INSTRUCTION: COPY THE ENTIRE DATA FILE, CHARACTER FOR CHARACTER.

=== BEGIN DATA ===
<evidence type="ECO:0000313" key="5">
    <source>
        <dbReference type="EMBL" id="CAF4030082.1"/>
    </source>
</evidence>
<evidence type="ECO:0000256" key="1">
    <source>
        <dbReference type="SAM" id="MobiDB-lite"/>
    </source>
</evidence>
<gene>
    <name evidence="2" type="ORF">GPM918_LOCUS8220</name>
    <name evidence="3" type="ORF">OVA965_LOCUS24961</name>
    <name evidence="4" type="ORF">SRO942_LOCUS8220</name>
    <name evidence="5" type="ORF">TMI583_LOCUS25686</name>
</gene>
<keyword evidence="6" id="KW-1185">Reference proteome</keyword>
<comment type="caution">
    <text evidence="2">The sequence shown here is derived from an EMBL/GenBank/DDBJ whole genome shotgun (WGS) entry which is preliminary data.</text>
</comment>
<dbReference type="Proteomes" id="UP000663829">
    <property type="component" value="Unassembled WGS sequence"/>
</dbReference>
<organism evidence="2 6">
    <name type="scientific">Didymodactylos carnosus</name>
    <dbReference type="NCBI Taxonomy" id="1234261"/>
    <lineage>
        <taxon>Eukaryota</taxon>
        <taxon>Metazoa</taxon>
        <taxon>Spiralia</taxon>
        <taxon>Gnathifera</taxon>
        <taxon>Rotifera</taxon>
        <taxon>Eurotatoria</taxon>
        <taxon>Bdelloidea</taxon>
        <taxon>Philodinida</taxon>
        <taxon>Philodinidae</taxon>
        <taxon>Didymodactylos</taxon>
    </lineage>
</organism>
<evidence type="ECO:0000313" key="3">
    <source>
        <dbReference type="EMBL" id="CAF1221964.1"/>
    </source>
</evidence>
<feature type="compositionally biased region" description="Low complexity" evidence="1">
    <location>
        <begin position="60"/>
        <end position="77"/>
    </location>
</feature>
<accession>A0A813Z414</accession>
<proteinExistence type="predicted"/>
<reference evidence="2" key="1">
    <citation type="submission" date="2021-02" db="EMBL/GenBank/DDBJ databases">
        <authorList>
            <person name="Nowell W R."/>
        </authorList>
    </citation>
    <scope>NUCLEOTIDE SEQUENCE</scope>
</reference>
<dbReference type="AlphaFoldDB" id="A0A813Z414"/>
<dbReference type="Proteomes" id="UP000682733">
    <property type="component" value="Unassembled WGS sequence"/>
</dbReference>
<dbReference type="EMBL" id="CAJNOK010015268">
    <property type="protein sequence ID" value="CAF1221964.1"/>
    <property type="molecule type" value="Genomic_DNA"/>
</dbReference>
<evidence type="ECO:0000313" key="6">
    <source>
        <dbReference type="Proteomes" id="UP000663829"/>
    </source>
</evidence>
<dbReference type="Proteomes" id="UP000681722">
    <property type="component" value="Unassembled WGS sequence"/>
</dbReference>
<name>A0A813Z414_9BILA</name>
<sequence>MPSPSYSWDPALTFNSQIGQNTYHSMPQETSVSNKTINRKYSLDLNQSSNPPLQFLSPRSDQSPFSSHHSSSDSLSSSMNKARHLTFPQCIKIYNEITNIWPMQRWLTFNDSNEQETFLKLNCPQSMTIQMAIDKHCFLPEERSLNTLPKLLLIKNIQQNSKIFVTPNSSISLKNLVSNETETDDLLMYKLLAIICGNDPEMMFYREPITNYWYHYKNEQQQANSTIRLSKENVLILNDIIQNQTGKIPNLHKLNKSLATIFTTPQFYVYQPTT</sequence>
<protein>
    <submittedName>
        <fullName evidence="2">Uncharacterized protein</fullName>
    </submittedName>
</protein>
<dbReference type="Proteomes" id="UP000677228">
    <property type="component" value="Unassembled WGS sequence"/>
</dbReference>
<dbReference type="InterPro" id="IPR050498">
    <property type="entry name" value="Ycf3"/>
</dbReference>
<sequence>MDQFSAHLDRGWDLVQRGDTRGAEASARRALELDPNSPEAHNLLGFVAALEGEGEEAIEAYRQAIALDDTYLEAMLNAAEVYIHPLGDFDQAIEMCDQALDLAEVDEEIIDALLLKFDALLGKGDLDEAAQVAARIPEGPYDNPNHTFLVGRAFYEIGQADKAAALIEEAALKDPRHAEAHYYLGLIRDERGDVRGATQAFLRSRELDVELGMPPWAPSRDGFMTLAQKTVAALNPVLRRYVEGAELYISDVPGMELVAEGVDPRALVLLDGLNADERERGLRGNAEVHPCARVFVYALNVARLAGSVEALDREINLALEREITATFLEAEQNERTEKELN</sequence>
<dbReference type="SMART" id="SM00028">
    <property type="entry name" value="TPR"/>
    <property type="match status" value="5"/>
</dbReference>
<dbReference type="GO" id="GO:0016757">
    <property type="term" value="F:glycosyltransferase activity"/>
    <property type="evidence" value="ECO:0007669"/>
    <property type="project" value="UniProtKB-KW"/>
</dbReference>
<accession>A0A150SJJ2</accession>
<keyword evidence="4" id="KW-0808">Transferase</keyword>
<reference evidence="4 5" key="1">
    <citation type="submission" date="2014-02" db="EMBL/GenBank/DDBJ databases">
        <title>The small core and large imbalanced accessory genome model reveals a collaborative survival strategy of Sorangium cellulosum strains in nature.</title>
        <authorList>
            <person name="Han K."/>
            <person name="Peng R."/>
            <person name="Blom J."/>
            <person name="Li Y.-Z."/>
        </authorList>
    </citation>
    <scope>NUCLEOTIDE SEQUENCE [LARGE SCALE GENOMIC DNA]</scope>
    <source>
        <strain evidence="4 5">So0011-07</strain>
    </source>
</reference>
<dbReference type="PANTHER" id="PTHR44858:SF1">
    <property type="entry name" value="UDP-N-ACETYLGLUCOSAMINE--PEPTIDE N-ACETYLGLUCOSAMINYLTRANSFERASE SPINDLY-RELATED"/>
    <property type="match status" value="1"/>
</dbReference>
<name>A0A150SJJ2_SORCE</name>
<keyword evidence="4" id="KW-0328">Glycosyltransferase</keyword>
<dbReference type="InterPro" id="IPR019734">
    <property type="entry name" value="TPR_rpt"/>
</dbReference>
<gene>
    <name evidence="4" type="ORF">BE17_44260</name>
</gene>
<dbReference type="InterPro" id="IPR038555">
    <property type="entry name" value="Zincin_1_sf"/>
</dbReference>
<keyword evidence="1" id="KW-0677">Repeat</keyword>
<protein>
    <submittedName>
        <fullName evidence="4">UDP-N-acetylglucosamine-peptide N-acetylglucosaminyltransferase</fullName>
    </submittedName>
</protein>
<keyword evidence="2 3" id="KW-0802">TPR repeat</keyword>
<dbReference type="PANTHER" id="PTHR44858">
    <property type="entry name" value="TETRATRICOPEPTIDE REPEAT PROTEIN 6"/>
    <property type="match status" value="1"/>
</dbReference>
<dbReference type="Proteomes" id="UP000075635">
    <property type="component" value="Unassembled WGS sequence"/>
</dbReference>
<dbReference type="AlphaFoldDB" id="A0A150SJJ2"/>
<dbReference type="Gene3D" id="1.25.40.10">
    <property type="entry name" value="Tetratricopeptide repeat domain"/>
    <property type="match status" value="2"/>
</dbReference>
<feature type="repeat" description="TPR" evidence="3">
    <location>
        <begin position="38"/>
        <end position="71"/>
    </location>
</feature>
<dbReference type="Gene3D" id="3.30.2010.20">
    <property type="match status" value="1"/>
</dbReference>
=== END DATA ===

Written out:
<evidence type="ECO:0000313" key="5">
    <source>
        <dbReference type="EMBL" id="CAF4030082.1"/>
    </source>
</evidence>
<evidence type="ECO:0000256" key="1">
    <source>
        <dbReference type="SAM" id="MobiDB-lite"/>
    </source>
</evidence>
<gene>
    <name evidence="2" type="ORF">GPM918_LOCUS8220</name>
    <name evidence="3" type="ORF">OVA965_LOCUS24961</name>
    <name evidence="4" type="ORF">SRO942_LOCUS8220</name>
    <name evidence="5" type="ORF">TMI583_LOCUS25686</name>
</gene>
<keyword evidence="6" id="KW-1185">Reference proteome</keyword>
<comment type="caution">
    <text evidence="2">The sequence shown here is derived from an EMBL/GenBank/DDBJ whole genome shotgun (WGS) entry which is preliminary data.</text>
</comment>
<dbReference type="Proteomes" id="UP000663829">
    <property type="component" value="Unassembled WGS sequence"/>
</dbReference>
<organism evidence="2 6">
    <name type="scientific">Didymodactylos carnosus</name>
    <dbReference type="NCBI Taxonomy" id="1234261"/>
    <lineage>
        <taxon>Eukaryota</taxon>
        <taxon>Metazoa</taxon>
        <taxon>Spiralia</taxon>
        <taxon>Gnathifera</taxon>
        <taxon>Rotifera</taxon>
        <taxon>Eurotatoria</taxon>
        <taxon>Bdelloidea</taxon>
        <taxon>Philodinida</taxon>
        <taxon>Philodinidae</taxon>
        <taxon>Didymodactylos</taxon>
    </lineage>
</organism>
<evidence type="ECO:0000313" key="3">
    <source>
        <dbReference type="EMBL" id="CAF1221964.1"/>
    </source>
</evidence>
<feature type="compositionally biased region" description="Low complexity" evidence="1">
    <location>
        <begin position="60"/>
        <end position="77"/>
    </location>
</feature>
<accession>A0A813Z414</accession>
<proteinExistence type="predicted"/>
<reference evidence="2" key="1">
    <citation type="submission" date="2021-02" db="EMBL/GenBank/DDBJ databases">
        <authorList>
            <person name="Nowell W R."/>
        </authorList>
    </citation>
    <scope>NUCLEOTIDE SEQUENCE</scope>
</reference>
<dbReference type="AlphaFoldDB" id="A0A813Z414"/>
<dbReference type="Proteomes" id="UP000682733">
    <property type="component" value="Unassembled WGS sequence"/>
</dbReference>
<dbReference type="EMBL" id="CAJNOK010015268">
    <property type="protein sequence ID" value="CAF1221964.1"/>
    <property type="molecule type" value="Genomic_DNA"/>
</dbReference>
<evidence type="ECO:0000313" key="6">
    <source>
        <dbReference type="Proteomes" id="UP000663829"/>
    </source>
</evidence>
<dbReference type="Proteomes" id="UP000681722">
    <property type="component" value="Unassembled WGS sequence"/>
</dbReference>
<name>A0A813Z414_9BILA</name>
<sequence>MPSPSYSWDPALTFNSQIGQNTYHSMPQETSVSNKTINRKYSLDLNQSSNPPLQFLSPRSDQSPFSSHHSSSDSLSSSMNKARHLTFPQCIKIYNEITNIWPMQRWLTFNDSNEQETFLKLNCPQSMTIQMAIDKHCFLPEERSLNTLPKLLLIKNIQQNSKIFVTPNSSISLKNLVSNETETDDLLMYKLLAIICGNDPEMMFYREPITNYWYHYKNEQQQANSTIRLSKENVLILNDIIQNQTGKIPNLHKLNKSLATIFTTPQFYVYQPTT</sequence>
<protein>
    <submittedName>
        <fullName evidence="2">Uncharacterized protein</fullName>
    </submittedName>
</protein>
<dbReference type="Proteomes" id="UP000677228">
    <property type="component" value="Unassembled WGS sequence"/>
</dbReference>
<dbReference type="InterPro" id="IPR050498">
    <property type="entry name" value="Ycf3"/>
</dbReference>
<sequence>MDQFSAHLDRGWDLVQRGDTRGAEASARRALELDPNSPEAHNLLGFVAALEGEGEEAIEAYRQAIALDDTYLEAMLNAAEVYIHPLGDFDQAIEMCDQALDLAEVDEEIIDALLLKFDALLGKGDLDEAAQVAARIPEGPYDNPNHTFLVGRAFYEIGQADKAAALIEEAALKDPRHAEAHYYLGLIRDERGDVRGATQAFLRSRELDVELGMPPWAPSRDGFMTLAQKTVAALNPVLRRYVEGAELYISDVPGMELVAEGVDPRALVLLDGLNADERERGLRGNAEVHPCARVFVYALNVARLAGSVEALDREINLALEREITATFLEAEQNERTEKELN</sequence>
<dbReference type="SMART" id="SM00028">
    <property type="entry name" value="TPR"/>
    <property type="match status" value="5"/>
</dbReference>
<dbReference type="GO" id="GO:0016757">
    <property type="term" value="F:glycosyltransferase activity"/>
    <property type="evidence" value="ECO:0007669"/>
    <property type="project" value="UniProtKB-KW"/>
</dbReference>
<accession>A0A150SJJ2</accession>
<keyword evidence="4" id="KW-0808">Transferase</keyword>
<reference evidence="4 5" key="1">
    <citation type="submission" date="2014-02" db="EMBL/GenBank/DDBJ databases">
        <title>The small core and large imbalanced accessory genome model reveals a collaborative survival strategy of Sorangium cellulosum strains in nature.</title>
        <authorList>
            <person name="Han K."/>
            <person name="Peng R."/>
            <person name="Blom J."/>
            <person name="Li Y.-Z."/>
        </authorList>
    </citation>
    <scope>NUCLEOTIDE SEQUENCE [LARGE SCALE GENOMIC DNA]</scope>
    <source>
        <strain evidence="4 5">So0011-07</strain>
    </source>
</reference>
<dbReference type="PANTHER" id="PTHR44858:SF1">
    <property type="entry name" value="UDP-N-ACETYLGLUCOSAMINE--PEPTIDE N-ACETYLGLUCOSAMINYLTRANSFERASE SPINDLY-RELATED"/>
    <property type="match status" value="1"/>
</dbReference>
<name>A0A150SJJ2_SORCE</name>
<keyword evidence="4" id="KW-0328">Glycosyltransferase</keyword>
<dbReference type="InterPro" id="IPR019734">
    <property type="entry name" value="TPR_rpt"/>
</dbReference>
<gene>
    <name evidence="4" type="ORF">BE17_44260</name>
</gene>
<dbReference type="InterPro" id="IPR038555">
    <property type="entry name" value="Zincin_1_sf"/>
</dbReference>
<keyword evidence="1" id="KW-0677">Repeat</keyword>
<protein>
    <submittedName>
        <fullName evidence="4">UDP-N-acetylglucosamine-peptide N-acetylglucosaminyltransferase</fullName>
    </submittedName>
</protein>
<keyword evidence="2 3" id="KW-0802">TPR repeat</keyword>
<dbReference type="PANTHER" id="PTHR44858">
    <property type="entry name" value="TETRATRICOPEPTIDE REPEAT PROTEIN 6"/>
    <property type="match status" value="1"/>
</dbReference>
<dbReference type="Proteomes" id="UP000075635">
    <property type="component" value="Unassembled WGS sequence"/>
</dbReference>
<dbReference type="AlphaFoldDB" id="A0A150SJJ2"/>
<dbReference type="Gene3D" id="1.25.40.10">
    <property type="entry name" value="Tetratricopeptide repeat domain"/>
    <property type="match status" value="2"/>
</dbReference>
<feature type="repeat" description="TPR" evidence="3">
    <location>
        <begin position="38"/>
        <end position="71"/>
    </location>
</feature>
<dbReference type="Gene3D" id="3.30.2010.20">
    <property type="match status" value="1"/>
</dbReference>